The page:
Play & Grow Pros - The BREC Blog
Sunday, January 12, 2020
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5 Reasons You Should Visit North Sherwood Forest Community Park
So you’ve decided to join the vast birder movement but don’t know where to begin with the 470 birds that traverse through Louisiana? We don’t blame you! From physical identification to call identification, each bird can have many variations of the two. With that, it can be a daunting task, but we’re here to help!
As BREC’s Trail Specialist, I spot many of these birds every day. These are the top 5 parks I suggest you start your birding adventure as well as the park’s frequent flyers so you can have an idea of who to look out for
Remember, you can’t learn them all in a day so start with a few birds and, once you master those, you can move on. Let’s start with the superstars of some of our parks:
Frenchtown Conservation Area: The Prothonotary Warbler
This brightly colored, yellow and grey songbird cannot be missed. Their song is composed of 4 to 14 “tweet-tweet-tweets.” Its name is derived from the 18th century Louisiana Creoles who thought the bird’s plumage resembled the golden robes of the church official who advised the pope - the prothonotaries. These songbirds are just as wise as their namesake. They travel all the way from their South American wintering grounds in Columbia to nest in our swamps in Frenchtown. They will be traveling back down to Columbia starting in August so spot them while you can! Once you master this yellow jewel keep your eyes peeled for Hooded Warblers which also frequent Frenchtown trails.
Highland Road Park Observatory: The Barred Owl
These owls have breathtaking brown and white barring and stand at almost 2 feet tall. In true Louisiana fashion, they can sometimes have a pink hue to them because of a diet high in crawfish. They do not migrate so you can find them in our park year-round! They exclaim the recognizable “Who cooks for you? Who cooks for all?” song. They camouflage into the stately oaks they so often perch in so you must keep a close eye out for them. After you master this friend, try to listen for one of our other common native owls, the Great Horned Owl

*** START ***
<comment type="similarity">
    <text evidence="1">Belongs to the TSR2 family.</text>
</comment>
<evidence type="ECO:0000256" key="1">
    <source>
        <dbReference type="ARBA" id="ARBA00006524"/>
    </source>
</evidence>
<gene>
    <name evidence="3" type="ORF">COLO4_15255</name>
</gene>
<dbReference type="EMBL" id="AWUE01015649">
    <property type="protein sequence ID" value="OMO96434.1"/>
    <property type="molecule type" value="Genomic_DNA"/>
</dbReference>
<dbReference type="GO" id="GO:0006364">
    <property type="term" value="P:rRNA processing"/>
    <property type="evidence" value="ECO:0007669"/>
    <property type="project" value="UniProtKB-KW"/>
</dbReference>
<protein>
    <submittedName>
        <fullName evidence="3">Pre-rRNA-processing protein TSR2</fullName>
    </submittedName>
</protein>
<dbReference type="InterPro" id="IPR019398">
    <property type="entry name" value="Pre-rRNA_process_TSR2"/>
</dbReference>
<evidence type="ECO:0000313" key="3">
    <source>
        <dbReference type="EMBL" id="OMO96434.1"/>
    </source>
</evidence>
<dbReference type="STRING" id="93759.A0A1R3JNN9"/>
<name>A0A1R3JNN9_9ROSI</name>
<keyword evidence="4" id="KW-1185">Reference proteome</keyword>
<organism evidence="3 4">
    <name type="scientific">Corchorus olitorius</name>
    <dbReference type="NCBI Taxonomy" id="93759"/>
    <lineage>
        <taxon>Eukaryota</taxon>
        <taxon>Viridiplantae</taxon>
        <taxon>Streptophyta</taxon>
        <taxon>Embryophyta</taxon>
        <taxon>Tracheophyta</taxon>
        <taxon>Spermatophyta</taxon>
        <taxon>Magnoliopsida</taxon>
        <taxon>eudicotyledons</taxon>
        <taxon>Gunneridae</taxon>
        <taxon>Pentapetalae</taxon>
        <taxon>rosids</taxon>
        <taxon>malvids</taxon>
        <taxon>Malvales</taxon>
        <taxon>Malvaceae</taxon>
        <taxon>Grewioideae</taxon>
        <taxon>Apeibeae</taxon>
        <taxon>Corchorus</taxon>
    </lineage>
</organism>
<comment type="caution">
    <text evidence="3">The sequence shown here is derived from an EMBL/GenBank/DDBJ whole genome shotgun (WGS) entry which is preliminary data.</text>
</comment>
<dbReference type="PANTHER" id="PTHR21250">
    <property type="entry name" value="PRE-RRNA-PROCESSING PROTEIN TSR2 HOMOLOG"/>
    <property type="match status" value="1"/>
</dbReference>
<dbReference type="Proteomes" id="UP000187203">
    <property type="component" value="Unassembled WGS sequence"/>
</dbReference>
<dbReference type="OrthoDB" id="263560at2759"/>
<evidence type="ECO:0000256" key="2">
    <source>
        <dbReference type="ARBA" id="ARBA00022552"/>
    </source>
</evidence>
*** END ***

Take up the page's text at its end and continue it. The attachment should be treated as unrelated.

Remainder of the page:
Hooper Road Park: The Carolina Chickadee
These dapper birds are grey and white with a black cap and throat. You can hear them overhead singing their own name: “chickadee-dee-dee.” The more threatened they are the more “dee’s” they will add to their song. During migration, they establish a ranking system of members of their flock. The higher ranked chickadees choose their cavity nest first while the lower ranked fly further to find their nest. When hiking the trails at Hooper, look up through the lower branches of the trees to see these tiny birds dart around. Ready to move past black & white and into color? During spring look for blue! The Indigo Bunting enjoys prancing around Hooper as well.
Manchac Park: The Northern Parula
While walking along Bayou Manchac, you will often hear a rising buzzy trill with a final high, sharp note. These warblers are here to nest in our prosperous Spanish moss. They build their nests hanging in bundles of moss up to 100 feet off the ground.They have a distinct yellow throat, chest, and back while the rest of their body is grey. They liketo move quickly from branch-to-branch, so have your binoculars ready. Once you perfect the Parula, try spotting the rockin’ mohawked, Tufted Titmouse.
Forest Community Park: The Red-bellied Woodpecker
These woodpeckers are the epitome of business in the front, party in the back. When they are facing you, they look as if they are all white with a little red cap but when they turn around, you see the exceptional black and white barring with a bright red head and neck. This bird has a surprisingly wide range of prey. They mostly eat insects but they will also eats acorns, pine cones, mangoes, grapes, lizards, nesting birds, and minnows. Different woodpecker species have different PPS (peck-per-second). The Red-bellied Woodpecker has a rapid drumming of 19 pecks per second! Next, try to spot the smallest member of this Red-Belly’s family: the Downy Woodpecker
Kathryn W. is the Trail Specialist with BREC's Natural Resource Management Division. She has been with BREC in various positions for several years. Before becoming the Trail Specialist, you may have seen her working as a counselor at BREC’s Nature Explorers Summer Camp or preaching the good news about nature at Bluebonnet Swamp Nature Center. Kat has a degree in Natural Resource Management with a concentration in Conservation Biology from LSU. She has spent her previous summers partaking in avian research on birds such as the Prothonotary Warbler and the Red-cockaded Woodpecker. She hopes her work on BREC’s trails will bring Baton Rouge’s civilians closer to birds and bugs and everything in between!